The Constitutional Court is expected to rule over the right of public sector employees to strike on Friday, January 19. Depending on the ruling, tensions could ease or intensify. If the ruling goes against public sectors employees, it may trigger protests and further strikes. In any case, public sector unions have already announced tentative plans for a 72-hour strike that could take place as early as next week.
The government has announced that it would comply with the court’s decision.
Beninese lawmakers passed a controversial piece of legislation on December 28, according to which public security forces, health officials, and judiciary officials are prohibited from organizing or participating in strikes. Public-sector employees working in education, health, administration, and transportation (ports) launched a nationwide 72-hour strike on January 16, to protest the law.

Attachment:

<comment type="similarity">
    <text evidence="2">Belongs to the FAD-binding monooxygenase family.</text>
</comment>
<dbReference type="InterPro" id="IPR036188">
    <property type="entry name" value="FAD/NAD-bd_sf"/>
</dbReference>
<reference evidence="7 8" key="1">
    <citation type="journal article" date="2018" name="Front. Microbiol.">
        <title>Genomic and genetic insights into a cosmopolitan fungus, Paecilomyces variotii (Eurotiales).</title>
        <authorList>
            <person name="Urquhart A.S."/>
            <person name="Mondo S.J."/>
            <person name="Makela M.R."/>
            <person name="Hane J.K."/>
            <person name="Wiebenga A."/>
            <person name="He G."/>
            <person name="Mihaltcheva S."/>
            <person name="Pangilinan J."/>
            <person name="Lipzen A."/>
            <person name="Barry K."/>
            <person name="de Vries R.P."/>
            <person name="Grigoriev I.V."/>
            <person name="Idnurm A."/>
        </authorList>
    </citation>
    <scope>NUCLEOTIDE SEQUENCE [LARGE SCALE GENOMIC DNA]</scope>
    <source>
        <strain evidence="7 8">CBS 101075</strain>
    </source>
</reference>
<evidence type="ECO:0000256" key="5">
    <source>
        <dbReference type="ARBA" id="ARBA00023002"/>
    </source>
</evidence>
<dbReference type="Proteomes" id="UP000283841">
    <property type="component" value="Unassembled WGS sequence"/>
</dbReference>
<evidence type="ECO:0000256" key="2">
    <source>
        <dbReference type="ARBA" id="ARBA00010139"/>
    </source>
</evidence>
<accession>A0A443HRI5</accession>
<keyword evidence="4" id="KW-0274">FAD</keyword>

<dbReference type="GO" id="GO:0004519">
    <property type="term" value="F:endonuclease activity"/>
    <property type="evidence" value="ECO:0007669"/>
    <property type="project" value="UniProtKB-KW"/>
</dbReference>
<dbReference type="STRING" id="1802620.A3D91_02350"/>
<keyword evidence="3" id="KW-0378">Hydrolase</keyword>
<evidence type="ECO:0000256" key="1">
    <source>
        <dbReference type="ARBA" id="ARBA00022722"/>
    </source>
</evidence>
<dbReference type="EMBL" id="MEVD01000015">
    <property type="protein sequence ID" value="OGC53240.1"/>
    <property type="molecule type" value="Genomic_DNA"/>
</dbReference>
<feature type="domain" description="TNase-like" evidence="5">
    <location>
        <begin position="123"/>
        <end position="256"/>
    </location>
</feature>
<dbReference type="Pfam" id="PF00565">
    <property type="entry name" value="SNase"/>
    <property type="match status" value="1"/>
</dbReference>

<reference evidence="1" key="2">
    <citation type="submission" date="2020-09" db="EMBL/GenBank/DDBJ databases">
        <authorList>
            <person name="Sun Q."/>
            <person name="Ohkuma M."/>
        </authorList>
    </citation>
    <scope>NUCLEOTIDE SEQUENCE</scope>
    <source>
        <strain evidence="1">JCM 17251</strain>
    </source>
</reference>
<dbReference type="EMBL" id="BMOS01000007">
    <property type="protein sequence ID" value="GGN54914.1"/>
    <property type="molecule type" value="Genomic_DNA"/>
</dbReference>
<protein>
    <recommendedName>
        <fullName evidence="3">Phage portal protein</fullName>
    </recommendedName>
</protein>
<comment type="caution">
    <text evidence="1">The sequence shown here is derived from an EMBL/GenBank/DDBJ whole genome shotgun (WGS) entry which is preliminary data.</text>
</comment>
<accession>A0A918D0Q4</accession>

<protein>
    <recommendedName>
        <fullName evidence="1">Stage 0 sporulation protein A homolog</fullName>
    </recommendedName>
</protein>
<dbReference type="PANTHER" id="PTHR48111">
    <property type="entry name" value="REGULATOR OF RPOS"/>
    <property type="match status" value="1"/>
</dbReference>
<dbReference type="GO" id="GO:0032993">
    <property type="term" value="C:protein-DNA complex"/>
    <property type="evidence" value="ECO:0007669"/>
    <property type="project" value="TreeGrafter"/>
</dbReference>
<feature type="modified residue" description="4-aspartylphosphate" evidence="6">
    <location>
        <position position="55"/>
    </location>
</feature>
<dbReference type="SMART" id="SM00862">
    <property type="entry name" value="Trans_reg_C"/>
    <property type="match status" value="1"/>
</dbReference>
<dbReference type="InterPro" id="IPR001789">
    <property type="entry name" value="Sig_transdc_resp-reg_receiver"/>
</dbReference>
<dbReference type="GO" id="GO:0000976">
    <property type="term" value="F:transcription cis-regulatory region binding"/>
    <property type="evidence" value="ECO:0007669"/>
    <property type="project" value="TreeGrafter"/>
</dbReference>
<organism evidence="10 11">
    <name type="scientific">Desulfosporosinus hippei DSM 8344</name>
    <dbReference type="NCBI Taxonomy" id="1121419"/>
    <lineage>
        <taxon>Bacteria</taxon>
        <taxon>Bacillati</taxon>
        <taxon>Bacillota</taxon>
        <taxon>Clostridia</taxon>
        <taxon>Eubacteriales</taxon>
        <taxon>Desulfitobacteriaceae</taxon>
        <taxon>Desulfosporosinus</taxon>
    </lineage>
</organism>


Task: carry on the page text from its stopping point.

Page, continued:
There has been mounting discontent among the Beninese population in recent months over the perceived poor management of the country by President Patrice Talon. Benin is currently facing a severe economic crisis, with unemployment at record highs and purchasing power at its lowest in recent memory. As such, civil servant strikes and protests have become common in recent months.
Individuals in Benin are advised to monitor developments to the situation, to anticipate service disruptions in affected sectors, and to avoid all protests due to the risk of violence.
On a more general note, some Western governments advise against travel to the far north of the country - including areas along the Nigerien and Burkinabé borders - due to security concerns.